The Peoria City/County Health Department's food protection program follows a risk-based inspection approach, with an emphasis on eliminating Foodborne Illness Risk Factors - the violations which are more likely to lead to consumers getting sick. Environmental Health staff follow the conditions outlined in the Illinois Food Code (PDF) and Food Safety Code of Peoria County (PDF) to determine compliance with best practices and to educate food establishment employees during routine, unannounced inspections. Food Establishments with a higher relative risk of causing foodborne illness (based on the large number of food handling operations, vulnerable populations served, or special processes conducted) are inspected more frequently than food establishments with a lower relative risk of causing foodborne illness. Additional information on violations, inspection frequency, and inspection look-up are found below.
Other popular Environmental Health topics include:
- Opening a New Food Establishment
- Reporting Illness after Eating at a Food Establishment in Peoria County
- Training & Certification Requirements (Food Handler, Allergen, Food Manager)
- How to Register to Become a Cottage Food Operator in Peoria County
- Register for one of our Free Food Safety Classes (Note: PCCHD does NOT offer Food Handler, Allergen, or Food Manager Training)
For a complete list of all Environmental Health topics, visit the main Environmental Health Page.
Food Establishment Inspection Look-Up Available
New! Beginning January 1, 2023, the license holder shall post a placard or sign in a location in the food establishment that is conspicuous to customers that notifies customers that, "a copy of the most recent establishment inspection report is available upon request." The license holder shall provide a hard copy of the most recent inspection to customers for review and/or may provide a QR Code or web link to the PCCHD online inspection portal to satisfy this requirement. Download the Inspection Lookup Signage with QR Code.
Please be advised that inspections only provide a snapshot of a food establishment's practices, as they are based on what is seen at the time of the inspection. If an establishment does not do well during an inspection, Health Department Staff work to educate the food establishment workers to assist with preventing repeat violations.
Food establishments in Peoria County are inspected routinely and unannounced depending on the risk assessment classification (PDF) assigned to each food establishment. Risk assessments are based on the Illinois Food Code (PDF) and the Food Safety Code of Peoria County (PDF), and other applicable food safety regulations. Look-up food safety inspections for food establishments in Peoria County.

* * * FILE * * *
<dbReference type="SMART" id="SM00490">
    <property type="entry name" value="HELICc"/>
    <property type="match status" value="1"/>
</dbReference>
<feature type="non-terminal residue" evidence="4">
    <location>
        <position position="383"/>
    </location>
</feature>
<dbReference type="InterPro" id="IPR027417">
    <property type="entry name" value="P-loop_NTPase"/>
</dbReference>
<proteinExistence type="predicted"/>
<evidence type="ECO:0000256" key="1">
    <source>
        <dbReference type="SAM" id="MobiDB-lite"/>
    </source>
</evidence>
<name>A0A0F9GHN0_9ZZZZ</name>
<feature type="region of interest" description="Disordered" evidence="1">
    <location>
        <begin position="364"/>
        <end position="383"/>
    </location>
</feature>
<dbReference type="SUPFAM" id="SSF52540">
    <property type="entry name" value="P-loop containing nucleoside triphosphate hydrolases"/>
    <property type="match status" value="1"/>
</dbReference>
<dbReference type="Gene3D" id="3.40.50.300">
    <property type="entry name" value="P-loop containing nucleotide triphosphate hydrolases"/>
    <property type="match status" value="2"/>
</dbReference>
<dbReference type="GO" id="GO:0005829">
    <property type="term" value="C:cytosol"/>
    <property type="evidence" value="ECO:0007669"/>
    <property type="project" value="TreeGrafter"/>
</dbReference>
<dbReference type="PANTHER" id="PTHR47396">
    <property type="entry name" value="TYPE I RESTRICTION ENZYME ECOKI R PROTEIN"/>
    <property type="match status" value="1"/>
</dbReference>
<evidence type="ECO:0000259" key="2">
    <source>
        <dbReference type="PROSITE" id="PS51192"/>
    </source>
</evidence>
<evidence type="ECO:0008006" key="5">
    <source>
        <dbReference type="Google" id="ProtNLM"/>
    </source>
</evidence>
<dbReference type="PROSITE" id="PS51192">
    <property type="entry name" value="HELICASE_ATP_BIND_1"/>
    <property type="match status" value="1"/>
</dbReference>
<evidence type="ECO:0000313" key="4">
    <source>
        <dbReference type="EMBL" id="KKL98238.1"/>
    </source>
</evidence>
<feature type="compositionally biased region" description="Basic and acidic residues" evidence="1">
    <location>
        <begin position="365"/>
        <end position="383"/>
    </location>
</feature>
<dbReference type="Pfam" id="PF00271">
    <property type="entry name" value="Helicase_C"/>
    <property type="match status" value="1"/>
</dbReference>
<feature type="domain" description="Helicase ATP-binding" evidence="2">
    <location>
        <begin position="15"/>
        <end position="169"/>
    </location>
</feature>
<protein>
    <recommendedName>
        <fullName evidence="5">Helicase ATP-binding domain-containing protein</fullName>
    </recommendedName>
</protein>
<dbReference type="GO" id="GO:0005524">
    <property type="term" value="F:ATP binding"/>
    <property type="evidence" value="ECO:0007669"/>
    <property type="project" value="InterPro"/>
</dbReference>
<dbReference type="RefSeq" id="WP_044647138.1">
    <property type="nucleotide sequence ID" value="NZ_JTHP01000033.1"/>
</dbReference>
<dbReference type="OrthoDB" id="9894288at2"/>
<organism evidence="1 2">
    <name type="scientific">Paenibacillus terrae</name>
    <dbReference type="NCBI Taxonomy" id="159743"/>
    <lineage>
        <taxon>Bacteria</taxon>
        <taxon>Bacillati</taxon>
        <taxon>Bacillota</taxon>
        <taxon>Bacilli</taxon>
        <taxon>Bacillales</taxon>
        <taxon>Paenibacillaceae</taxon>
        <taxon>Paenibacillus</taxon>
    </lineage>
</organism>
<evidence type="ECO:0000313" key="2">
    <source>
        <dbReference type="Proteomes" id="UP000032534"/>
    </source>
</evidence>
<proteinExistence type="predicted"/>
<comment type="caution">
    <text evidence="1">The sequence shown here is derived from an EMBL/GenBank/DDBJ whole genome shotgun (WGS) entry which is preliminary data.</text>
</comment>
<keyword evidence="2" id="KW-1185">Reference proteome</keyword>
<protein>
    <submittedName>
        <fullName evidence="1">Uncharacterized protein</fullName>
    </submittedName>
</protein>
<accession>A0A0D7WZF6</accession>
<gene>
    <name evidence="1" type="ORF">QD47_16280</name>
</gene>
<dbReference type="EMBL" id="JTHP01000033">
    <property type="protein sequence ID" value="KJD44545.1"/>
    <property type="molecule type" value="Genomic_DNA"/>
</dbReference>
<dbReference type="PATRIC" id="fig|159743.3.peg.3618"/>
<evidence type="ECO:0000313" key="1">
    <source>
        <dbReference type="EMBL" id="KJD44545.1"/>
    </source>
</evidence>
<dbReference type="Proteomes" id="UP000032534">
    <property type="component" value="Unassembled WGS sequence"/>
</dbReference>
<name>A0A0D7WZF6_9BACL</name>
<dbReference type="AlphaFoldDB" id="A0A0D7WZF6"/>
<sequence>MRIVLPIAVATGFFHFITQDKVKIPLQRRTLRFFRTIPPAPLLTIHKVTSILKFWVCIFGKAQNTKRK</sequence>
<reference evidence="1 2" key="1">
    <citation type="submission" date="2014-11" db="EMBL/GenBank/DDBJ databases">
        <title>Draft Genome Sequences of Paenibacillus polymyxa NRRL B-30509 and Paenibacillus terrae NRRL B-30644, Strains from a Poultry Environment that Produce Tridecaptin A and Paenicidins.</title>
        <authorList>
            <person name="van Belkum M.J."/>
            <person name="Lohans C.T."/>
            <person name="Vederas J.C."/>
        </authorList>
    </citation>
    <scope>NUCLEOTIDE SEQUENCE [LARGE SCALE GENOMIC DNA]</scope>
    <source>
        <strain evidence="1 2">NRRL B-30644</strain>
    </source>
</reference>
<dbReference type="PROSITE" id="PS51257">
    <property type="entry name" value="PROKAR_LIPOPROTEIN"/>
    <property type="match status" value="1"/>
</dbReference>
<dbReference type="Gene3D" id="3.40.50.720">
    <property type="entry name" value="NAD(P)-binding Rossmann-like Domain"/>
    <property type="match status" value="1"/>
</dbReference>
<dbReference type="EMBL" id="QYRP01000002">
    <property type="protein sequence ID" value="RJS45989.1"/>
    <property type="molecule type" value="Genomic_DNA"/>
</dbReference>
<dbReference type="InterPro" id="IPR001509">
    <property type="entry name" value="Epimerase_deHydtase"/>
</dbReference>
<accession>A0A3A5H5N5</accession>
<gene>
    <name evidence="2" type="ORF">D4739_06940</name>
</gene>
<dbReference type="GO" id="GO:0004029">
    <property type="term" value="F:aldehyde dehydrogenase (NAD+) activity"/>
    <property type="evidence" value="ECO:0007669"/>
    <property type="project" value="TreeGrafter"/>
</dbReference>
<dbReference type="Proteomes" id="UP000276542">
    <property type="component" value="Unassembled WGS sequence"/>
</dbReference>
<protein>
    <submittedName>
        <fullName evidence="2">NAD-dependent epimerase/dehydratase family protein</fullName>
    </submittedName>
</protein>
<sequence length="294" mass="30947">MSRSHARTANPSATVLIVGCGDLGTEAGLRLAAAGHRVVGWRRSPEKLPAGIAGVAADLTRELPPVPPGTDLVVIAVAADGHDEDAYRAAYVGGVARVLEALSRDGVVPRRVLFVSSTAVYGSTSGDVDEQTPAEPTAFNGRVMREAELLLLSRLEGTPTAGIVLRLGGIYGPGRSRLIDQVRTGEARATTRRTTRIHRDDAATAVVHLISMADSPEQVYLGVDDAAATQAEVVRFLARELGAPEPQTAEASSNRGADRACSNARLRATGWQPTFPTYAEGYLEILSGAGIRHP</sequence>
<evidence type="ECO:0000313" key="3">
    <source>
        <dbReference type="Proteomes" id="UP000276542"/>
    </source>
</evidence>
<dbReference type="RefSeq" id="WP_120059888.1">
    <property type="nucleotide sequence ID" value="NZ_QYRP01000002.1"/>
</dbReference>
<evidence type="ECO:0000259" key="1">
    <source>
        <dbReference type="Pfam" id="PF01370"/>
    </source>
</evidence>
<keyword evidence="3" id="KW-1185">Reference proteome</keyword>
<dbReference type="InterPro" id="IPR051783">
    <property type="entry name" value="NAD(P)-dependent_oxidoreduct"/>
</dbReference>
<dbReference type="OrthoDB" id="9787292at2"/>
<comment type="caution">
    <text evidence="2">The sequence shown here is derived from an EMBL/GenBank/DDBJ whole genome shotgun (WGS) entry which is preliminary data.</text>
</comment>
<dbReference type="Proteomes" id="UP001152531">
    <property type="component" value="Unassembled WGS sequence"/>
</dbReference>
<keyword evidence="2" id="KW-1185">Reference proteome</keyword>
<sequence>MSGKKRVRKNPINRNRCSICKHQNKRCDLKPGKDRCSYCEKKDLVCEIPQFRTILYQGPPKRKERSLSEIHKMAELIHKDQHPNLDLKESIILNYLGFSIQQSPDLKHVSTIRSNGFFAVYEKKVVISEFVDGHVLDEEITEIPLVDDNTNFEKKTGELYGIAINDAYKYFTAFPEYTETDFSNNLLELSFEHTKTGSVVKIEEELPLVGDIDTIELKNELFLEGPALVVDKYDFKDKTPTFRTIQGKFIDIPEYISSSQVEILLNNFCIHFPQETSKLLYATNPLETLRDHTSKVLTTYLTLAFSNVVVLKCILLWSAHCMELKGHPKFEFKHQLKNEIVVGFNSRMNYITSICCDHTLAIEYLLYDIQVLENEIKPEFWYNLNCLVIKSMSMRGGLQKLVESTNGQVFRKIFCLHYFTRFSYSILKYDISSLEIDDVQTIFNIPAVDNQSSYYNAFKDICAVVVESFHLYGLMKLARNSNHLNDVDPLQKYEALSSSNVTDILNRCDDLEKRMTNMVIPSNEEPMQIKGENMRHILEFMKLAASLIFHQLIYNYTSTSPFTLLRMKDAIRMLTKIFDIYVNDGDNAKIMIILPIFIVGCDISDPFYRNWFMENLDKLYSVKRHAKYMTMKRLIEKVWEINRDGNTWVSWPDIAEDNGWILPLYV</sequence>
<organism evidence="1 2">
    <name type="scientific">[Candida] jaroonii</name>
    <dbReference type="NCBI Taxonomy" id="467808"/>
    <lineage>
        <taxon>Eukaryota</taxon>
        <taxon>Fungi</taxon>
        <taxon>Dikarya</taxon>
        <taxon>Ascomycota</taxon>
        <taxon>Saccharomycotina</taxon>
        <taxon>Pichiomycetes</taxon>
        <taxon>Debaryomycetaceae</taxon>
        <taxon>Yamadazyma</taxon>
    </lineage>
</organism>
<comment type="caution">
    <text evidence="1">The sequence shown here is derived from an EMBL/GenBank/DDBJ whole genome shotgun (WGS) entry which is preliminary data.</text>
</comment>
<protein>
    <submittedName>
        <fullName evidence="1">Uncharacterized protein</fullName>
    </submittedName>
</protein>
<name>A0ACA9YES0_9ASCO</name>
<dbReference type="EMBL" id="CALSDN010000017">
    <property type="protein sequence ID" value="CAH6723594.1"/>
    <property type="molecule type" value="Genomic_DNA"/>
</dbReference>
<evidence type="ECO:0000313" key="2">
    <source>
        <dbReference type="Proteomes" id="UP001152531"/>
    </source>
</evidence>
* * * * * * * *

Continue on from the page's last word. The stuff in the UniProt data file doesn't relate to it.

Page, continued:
The general yearly inspection schedule is as follows:
- Category I — 3 inspections
- Category II — 2 inspections
- Category III — 1 inspection
Compliance and follow-up (recheck) inspections are conducted as needed in addition to the routine inspections. During any type of inspection, Health Department Staff work to educate food establishment employees as to why certain practices are not acceptable and how these practices can contribute to food-borne illness.
There are 58 items or categories under which violations may be written when conducting a food inspection. These violation categories are divided into Foodborne Illness Risk Factors and Good Retail Practices.
Foodborne Illness Risk Factors are those violations which have a higher likelihood of contributing to a foodborne illness such as improper cooking and hot/cold holding temperatures and poor employee hygiene.
Good Retail Practices are violations of basic operational and sanitation conditions such as leaking faucets, missing light shields, etc.
Risk Factor violations and Good Retail Practice violations are also divided into three categories: Priority, Priority Foundation, and Core.
Priority items are violations that can contribute directly to foodborne illness if not controlled. For instance, not cooking chicken to 165 degrees.
Priority Foundation items are violations that could contribute to Priority violations if not controlled such as not having a calibrated metal stem thermometer to take the temperature of the chicken.
Core violations relate to general sanitation, operational controls, sanitation standard operating procedures (SSOPs), facilities or structures, equipment design, or general maintenance. For instance, the floor that an employee is standing on to take the temperature of the chicken is dirty.
There is no score. Food Establishments will be given the number of Risk Factor Violations and Risk Factor Repeat Violations.